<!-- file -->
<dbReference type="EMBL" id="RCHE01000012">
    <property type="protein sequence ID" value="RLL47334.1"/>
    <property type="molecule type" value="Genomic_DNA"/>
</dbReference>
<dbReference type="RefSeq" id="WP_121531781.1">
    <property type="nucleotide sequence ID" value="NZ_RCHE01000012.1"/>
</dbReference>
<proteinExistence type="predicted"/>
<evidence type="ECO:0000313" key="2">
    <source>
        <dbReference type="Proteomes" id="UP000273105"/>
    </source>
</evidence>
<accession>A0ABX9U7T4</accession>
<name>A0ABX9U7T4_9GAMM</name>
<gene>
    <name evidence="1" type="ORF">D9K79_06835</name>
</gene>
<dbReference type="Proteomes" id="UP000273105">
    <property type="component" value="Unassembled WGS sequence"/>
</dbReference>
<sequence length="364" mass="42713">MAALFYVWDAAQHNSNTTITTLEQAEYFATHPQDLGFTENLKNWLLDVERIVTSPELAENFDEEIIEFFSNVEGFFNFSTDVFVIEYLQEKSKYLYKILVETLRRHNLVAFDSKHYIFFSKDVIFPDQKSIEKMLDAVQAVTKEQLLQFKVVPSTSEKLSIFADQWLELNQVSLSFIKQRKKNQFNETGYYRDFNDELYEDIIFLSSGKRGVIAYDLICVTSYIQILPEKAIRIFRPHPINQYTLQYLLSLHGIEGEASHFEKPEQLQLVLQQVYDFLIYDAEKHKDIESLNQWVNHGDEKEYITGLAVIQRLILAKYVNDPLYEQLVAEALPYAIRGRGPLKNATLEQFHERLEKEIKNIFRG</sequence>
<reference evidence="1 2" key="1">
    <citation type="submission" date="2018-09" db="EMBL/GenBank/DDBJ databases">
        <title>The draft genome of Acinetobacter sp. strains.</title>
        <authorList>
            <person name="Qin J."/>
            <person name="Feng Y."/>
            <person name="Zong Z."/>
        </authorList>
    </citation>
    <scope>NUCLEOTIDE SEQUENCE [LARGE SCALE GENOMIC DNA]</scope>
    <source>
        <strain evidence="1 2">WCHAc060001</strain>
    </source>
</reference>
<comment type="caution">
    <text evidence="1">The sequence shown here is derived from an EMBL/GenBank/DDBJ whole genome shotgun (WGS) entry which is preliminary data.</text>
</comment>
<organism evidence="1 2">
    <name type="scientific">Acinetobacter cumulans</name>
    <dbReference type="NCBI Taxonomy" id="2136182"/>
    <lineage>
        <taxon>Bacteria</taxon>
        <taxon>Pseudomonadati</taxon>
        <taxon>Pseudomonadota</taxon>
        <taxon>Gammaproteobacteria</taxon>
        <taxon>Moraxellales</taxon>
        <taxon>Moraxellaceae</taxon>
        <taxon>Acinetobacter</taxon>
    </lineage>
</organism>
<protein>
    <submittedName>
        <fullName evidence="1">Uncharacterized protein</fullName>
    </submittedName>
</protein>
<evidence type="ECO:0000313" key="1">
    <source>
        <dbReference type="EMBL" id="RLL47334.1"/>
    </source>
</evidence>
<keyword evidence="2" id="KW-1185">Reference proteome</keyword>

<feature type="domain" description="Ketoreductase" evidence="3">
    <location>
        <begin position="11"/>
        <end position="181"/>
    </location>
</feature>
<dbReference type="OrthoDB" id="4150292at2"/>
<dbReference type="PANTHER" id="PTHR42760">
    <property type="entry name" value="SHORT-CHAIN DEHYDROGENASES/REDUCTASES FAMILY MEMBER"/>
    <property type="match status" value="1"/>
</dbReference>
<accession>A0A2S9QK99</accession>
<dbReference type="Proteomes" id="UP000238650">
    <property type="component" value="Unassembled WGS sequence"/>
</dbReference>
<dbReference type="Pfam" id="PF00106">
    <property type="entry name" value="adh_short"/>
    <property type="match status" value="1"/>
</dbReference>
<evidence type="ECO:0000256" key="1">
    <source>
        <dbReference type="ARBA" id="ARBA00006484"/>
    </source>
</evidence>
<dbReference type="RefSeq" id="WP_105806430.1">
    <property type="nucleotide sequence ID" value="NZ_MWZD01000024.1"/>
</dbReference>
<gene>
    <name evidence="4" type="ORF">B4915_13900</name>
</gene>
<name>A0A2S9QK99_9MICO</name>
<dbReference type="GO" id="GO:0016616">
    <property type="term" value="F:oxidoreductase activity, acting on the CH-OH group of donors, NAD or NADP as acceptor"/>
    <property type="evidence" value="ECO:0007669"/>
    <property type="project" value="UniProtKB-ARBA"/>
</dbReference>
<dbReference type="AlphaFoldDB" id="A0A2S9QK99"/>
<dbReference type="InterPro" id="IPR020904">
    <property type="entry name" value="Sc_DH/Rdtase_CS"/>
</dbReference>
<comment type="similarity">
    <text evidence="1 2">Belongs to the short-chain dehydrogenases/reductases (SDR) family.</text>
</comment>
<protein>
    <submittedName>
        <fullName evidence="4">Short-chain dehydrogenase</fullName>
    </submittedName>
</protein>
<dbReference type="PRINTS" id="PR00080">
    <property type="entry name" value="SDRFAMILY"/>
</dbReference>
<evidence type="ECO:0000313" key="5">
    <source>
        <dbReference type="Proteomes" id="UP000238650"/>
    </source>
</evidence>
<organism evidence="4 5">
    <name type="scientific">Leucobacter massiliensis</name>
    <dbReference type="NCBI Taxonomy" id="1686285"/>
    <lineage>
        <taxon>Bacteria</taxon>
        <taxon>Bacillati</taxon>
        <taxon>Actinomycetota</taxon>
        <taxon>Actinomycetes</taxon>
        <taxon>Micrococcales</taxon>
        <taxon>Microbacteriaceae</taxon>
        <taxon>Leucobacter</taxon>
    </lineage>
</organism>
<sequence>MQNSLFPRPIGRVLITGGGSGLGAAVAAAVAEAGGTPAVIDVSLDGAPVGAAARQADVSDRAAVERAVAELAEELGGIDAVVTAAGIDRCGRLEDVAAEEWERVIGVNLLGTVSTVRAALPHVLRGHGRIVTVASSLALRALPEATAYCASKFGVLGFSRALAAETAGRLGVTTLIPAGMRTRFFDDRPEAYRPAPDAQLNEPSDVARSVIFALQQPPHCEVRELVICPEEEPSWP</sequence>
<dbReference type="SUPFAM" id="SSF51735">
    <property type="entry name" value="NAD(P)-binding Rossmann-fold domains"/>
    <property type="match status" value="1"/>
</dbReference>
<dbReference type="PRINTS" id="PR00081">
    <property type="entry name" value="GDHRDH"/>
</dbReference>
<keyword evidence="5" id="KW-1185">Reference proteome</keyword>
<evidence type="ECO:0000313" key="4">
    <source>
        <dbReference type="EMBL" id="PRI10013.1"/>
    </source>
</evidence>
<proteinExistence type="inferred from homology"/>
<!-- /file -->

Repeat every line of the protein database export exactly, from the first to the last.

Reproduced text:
<dbReference type="EMBL" id="RCHE01000012">
    <property type="protein sequence ID" value="RLL47334.1"/>
    <property type="molecule type" value="Genomic_DNA"/>
</dbReference>
<dbReference type="RefSeq" id="WP_121531781.1">
    <property type="nucleotide sequence ID" value="NZ_RCHE01000012.1"/>
</dbReference>
<proteinExistence type="predicted"/>
<evidence type="ECO:0000313" key="2">
    <source>
        <dbReference type="Proteomes" id="UP000273105"/>
    </source>
</evidence>
<accession>A0ABX9U7T4</accession>
<name>A0ABX9U7T4_9GAMM</name>
<gene>
    <name evidence="1" type="ORF">D9K79_06835</name>
</gene>
<dbReference type="Proteomes" id="UP000273105">
    <property type="component" value="Unassembled WGS sequence"/>
</dbReference>
<sequence length="364" mass="42713">MAALFYVWDAAQHNSNTTITTLEQAEYFATHPQDLGFTENLKNWLLDVERIVTSPELAENFDEEIIEFFSNVEGFFNFSTDVFVIEYLQEKSKYLYKILVETLRRHNLVAFDSKHYIFFSKDVIFPDQKSIEKMLDAVQAVTKEQLLQFKVVPSTSEKLSIFADQWLELNQVSLSFIKQRKKNQFNETGYYRDFNDELYEDIIFLSSGKRGVIAYDLICVTSYIQILPEKAIRIFRPHPINQYTLQYLLSLHGIEGEASHFEKPEQLQLVLQQVYDFLIYDAEKHKDIESLNQWVNHGDEKEYITGLAVIQRLILAKYVNDPLYEQLVAEALPYAIRGRGPLKNATLEQFHERLEKEIKNIFRG</sequence>
<reference evidence="1 2" key="1">
    <citation type="submission" date="2018-09" db="EMBL/GenBank/DDBJ databases">
        <title>The draft genome of Acinetobacter sp. strains.</title>
        <authorList>
            <person name="Qin J."/>
            <person name="Feng Y."/>
            <person name="Zong Z."/>
        </authorList>
    </citation>
    <scope>NUCLEOTIDE SEQUENCE [LARGE SCALE GENOMIC DNA]</scope>
    <source>
        <strain evidence="1 2">WCHAc060001</strain>
    </source>
</reference>
<comment type="caution">
    <text evidence="1">The sequence shown here is derived from an EMBL/GenBank/DDBJ whole genome shotgun (WGS) entry which is preliminary data.</text>
</comment>
<organism evidence="1 2">
    <name type="scientific">Acinetobacter cumulans</name>
    <dbReference type="NCBI Taxonomy" id="2136182"/>
    <lineage>
        <taxon>Bacteria</taxon>
        <taxon>Pseudomonadati</taxon>
        <taxon>Pseudomonadota</taxon>
        <taxon>Gammaproteobacteria</taxon>
        <taxon>Moraxellales</taxon>
        <taxon>Moraxellaceae</taxon>
        <taxon>Acinetobacter</taxon>
    </lineage>
</organism>
<protein>
    <submittedName>
        <fullName evidence="1">Uncharacterized protein</fullName>
    </submittedName>
</protein>
<evidence type="ECO:0000313" key="1">
    <source>
        <dbReference type="EMBL" id="RLL47334.1"/>
    </source>
</evidence>
<keyword evidence="2" id="KW-1185">Reference proteome</keyword>

<feature type="domain" description="Ketoreductase" evidence="3">
    <location>
        <begin position="11"/>
        <end position="181"/>
    </location>
</feature>
<dbReference type="OrthoDB" id="4150292at2"/>
<dbReference type="PANTHER" id="PTHR42760">
    <property type="entry name" value="SHORT-CHAIN DEHYDROGENASES/REDUCTASES FAMILY MEMBER"/>
    <property type="match status" value="1"/>
</dbReference>
<accession>A0A2S9QK99</accession>
<dbReference type="Proteomes" id="UP000238650">
    <property type="component" value="Unassembled WGS sequence"/>
</dbReference>
<dbReference type="Pfam" id="PF00106">
    <property type="entry name" value="adh_short"/>
    <property type="match status" value="1"/>
</dbReference>
<evidence type="ECO:0000256" key="1">
    <source>
        <dbReference type="ARBA" id="ARBA00006484"/>
    </source>
</evidence>
<dbReference type="RefSeq" id="WP_105806430.1">
    <property type="nucleotide sequence ID" value="NZ_MWZD01000024.1"/>
</dbReference>
<gene>
    <name evidence="4" type="ORF">B4915_13900</name>
</gene>
<name>A0A2S9QK99_9MICO</name>
<dbReference type="GO" id="GO:0016616">
    <property type="term" value="F:oxidoreductase activity, acting on the CH-OH group of donors, NAD or NADP as acceptor"/>
    <property type="evidence" value="ECO:0007669"/>
    <property type="project" value="UniProtKB-ARBA"/>
</dbReference>
<dbReference type="AlphaFoldDB" id="A0A2S9QK99"/>
<dbReference type="InterPro" id="IPR020904">
    <property type="entry name" value="Sc_DH/Rdtase_CS"/>
</dbReference>
<comment type="similarity">
    <text evidence="1 2">Belongs to the short-chain dehydrogenases/reductases (SDR) family.</text>
</comment>
<protein>
    <submittedName>
        <fullName evidence="4">Short-chain dehydrogenase</fullName>
    </submittedName>
</protein>
<dbReference type="PRINTS" id="PR00080">
    <property type="entry name" value="SDRFAMILY"/>
</dbReference>
<evidence type="ECO:0000313" key="5">
    <source>
        <dbReference type="Proteomes" id="UP000238650"/>
    </source>
</evidence>
<organism evidence="4 5">
    <name type="scientific">Leucobacter massiliensis</name>
    <dbReference type="NCBI Taxonomy" id="1686285"/>
    <lineage>
        <taxon>Bacteria</taxon>
        <taxon>Bacillati</taxon>
        <taxon>Actinomycetota</taxon>
        <taxon>Actinomycetes</taxon>
        <taxon>Micrococcales</taxon>
        <taxon>Microbacteriaceae</taxon>
        <taxon>Leucobacter</taxon>
    </lineage>
</organism>
<sequence>MQNSLFPRPIGRVLITGGGSGLGAAVAAAVAEAGGTPAVIDVSLDGAPVGAAARQADVSDRAAVERAVAELAEELGGIDAVVTAAGIDRCGRLEDVAAEEWERVIGVNLLGTVSTVRAALPHVLRGHGRIVTVASSLALRALPEATAYCASKFGVLGFSRALAAETAGRLGVTTLIPAGMRTRFFDDRPEAYRPAPDAQLNEPSDVARSVIFALQQPPHCEVRELVICPEEEPSWP</sequence>
<dbReference type="SUPFAM" id="SSF51735">
    <property type="entry name" value="NAD(P)-binding Rossmann-fold domains"/>
    <property type="match status" value="1"/>
</dbReference>
<dbReference type="PRINTS" id="PR00081">
    <property type="entry name" value="GDHRDH"/>
</dbReference>
<keyword evidence="5" id="KW-1185">Reference proteome</keyword>
<evidence type="ECO:0000313" key="4">
    <source>
        <dbReference type="EMBL" id="PRI10013.1"/>
    </source>
</evidence>
<proteinExistence type="inferred from homology"/>